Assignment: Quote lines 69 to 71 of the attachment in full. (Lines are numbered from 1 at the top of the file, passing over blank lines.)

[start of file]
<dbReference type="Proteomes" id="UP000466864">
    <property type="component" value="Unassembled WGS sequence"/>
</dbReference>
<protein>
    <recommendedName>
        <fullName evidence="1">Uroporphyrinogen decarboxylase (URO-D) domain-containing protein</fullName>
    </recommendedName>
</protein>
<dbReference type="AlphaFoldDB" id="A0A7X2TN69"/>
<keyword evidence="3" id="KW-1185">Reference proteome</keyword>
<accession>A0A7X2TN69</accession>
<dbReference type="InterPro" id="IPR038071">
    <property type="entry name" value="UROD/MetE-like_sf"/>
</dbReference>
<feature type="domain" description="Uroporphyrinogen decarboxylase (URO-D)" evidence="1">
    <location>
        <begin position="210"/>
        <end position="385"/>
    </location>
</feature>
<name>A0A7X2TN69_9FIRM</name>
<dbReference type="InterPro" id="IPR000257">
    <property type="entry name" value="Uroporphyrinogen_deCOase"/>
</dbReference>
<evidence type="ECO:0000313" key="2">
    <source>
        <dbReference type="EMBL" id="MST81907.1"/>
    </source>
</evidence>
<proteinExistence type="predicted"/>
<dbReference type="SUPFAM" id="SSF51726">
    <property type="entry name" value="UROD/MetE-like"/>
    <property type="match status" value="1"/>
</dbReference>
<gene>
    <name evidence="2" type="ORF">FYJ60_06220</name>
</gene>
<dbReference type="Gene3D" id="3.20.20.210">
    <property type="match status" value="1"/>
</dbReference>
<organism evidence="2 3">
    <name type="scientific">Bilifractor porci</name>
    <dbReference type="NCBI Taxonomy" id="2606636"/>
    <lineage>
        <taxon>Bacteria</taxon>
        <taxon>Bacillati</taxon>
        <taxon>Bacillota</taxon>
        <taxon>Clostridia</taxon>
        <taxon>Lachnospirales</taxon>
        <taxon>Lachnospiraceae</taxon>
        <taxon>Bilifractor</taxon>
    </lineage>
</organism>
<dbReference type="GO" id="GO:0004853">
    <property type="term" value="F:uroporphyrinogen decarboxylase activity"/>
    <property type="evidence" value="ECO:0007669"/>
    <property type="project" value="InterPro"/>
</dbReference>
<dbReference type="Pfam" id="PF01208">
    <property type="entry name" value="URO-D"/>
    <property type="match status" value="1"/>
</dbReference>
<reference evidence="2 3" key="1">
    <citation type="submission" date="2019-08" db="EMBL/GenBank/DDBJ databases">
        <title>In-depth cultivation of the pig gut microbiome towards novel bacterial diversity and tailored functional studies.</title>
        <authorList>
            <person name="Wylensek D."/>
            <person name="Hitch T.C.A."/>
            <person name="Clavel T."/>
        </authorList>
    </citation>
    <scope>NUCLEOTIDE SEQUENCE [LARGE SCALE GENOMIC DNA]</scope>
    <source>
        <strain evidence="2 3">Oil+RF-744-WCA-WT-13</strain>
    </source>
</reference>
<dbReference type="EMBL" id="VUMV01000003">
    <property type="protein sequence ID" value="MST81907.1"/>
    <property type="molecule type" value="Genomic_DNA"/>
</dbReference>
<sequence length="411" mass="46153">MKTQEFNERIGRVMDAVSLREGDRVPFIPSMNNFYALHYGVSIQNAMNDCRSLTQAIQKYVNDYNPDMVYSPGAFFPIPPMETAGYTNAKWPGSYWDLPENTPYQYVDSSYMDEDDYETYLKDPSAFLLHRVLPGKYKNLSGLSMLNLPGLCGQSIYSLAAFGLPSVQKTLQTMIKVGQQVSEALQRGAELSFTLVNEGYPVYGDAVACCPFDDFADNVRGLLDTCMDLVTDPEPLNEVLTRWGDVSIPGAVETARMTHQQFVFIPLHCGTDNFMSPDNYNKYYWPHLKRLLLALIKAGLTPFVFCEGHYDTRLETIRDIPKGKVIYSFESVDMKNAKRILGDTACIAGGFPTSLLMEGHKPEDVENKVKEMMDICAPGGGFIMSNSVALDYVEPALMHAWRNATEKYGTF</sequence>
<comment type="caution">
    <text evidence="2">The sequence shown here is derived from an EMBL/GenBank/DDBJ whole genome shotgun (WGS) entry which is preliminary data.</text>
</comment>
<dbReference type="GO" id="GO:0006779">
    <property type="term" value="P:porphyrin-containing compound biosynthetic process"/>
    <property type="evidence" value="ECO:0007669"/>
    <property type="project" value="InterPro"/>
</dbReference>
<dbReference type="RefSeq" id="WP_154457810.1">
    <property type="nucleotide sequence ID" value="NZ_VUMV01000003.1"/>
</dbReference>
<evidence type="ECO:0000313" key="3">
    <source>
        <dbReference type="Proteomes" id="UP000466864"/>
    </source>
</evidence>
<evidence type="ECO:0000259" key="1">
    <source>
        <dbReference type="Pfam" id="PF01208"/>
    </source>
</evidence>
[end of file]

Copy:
            <person name="Clavel T."/>
        </authorList>
    </citation>